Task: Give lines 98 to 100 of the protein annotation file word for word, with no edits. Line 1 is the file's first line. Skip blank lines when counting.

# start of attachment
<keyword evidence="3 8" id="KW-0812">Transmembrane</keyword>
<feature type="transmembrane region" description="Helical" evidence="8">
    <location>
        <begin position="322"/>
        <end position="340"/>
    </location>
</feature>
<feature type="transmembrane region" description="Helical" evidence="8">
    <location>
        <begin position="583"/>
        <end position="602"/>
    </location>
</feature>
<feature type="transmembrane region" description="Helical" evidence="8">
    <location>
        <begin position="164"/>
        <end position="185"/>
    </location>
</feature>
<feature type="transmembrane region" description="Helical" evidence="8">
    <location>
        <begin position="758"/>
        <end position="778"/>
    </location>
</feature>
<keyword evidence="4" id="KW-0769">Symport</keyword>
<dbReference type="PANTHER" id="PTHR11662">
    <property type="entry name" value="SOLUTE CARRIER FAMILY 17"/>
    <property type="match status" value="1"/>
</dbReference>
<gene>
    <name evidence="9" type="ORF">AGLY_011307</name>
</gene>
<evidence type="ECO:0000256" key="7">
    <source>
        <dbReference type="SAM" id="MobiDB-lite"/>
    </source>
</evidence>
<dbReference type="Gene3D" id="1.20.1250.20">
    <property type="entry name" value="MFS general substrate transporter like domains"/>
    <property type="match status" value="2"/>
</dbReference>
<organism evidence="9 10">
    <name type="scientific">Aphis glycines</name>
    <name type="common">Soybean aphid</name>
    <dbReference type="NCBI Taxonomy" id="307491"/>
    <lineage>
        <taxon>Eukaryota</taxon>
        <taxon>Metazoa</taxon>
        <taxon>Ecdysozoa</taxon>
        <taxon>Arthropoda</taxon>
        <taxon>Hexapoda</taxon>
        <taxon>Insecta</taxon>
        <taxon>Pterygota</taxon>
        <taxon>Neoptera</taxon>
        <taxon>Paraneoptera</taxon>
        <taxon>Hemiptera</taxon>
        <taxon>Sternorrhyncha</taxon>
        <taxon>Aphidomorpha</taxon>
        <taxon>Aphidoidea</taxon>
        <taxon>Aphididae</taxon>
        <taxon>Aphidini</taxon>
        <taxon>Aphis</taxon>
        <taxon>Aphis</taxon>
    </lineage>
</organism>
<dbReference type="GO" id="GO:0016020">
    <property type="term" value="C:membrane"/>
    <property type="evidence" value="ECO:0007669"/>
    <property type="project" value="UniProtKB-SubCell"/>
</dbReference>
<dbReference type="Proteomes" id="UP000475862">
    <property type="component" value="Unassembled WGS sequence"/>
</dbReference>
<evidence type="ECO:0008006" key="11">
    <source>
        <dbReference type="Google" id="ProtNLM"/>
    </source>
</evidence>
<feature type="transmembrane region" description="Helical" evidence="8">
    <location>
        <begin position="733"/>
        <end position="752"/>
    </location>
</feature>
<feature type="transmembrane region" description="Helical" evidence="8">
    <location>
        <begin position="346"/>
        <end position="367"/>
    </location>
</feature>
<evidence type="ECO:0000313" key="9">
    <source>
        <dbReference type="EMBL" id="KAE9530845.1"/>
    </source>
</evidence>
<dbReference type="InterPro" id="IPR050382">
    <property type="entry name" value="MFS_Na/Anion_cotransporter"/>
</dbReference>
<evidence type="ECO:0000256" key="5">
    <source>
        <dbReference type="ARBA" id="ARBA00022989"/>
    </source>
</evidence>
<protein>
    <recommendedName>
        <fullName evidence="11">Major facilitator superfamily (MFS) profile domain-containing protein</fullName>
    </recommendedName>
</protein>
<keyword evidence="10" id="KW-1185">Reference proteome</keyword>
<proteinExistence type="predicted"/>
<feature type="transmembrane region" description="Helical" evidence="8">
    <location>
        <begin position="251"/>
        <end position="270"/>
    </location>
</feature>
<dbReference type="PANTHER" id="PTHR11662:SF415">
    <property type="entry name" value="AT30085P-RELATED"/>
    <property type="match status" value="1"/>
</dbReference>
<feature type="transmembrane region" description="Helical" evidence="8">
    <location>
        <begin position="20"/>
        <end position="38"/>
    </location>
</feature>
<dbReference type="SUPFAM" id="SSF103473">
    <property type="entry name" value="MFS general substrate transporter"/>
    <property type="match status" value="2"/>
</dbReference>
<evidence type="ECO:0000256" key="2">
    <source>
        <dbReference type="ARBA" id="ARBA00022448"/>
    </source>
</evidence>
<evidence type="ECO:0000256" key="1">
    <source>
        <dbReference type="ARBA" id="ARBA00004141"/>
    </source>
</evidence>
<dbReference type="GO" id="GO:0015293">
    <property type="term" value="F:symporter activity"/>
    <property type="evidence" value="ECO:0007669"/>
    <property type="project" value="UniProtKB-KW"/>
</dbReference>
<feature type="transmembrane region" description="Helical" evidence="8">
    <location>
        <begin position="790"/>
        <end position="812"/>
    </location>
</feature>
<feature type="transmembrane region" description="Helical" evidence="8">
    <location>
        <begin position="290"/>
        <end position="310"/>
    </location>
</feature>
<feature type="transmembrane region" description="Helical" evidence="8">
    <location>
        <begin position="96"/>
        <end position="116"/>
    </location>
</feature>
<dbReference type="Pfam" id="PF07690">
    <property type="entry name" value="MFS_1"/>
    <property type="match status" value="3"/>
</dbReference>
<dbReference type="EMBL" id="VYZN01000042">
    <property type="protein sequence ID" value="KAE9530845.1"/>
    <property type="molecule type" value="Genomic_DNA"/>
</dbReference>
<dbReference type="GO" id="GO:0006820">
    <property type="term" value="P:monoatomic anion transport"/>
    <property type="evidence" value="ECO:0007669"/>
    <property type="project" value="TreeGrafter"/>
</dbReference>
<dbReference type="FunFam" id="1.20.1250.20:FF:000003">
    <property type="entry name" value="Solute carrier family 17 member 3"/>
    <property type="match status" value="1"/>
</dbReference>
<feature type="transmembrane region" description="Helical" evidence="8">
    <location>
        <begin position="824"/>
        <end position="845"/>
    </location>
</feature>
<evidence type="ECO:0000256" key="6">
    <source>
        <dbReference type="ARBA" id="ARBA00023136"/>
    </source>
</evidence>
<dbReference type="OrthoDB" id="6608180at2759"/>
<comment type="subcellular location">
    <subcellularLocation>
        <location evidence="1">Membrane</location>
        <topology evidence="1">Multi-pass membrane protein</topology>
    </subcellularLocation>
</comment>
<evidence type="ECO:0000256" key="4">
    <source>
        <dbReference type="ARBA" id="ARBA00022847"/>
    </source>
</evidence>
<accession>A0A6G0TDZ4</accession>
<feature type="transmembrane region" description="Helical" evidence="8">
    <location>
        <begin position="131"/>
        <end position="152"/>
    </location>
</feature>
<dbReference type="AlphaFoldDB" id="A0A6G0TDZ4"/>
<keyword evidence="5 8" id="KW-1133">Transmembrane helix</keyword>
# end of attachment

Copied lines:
    <property type="entry name" value="MFS_Na/Anion_cotransporter"/>
</dbReference>
<evidence type="ECO:0000256" key="5">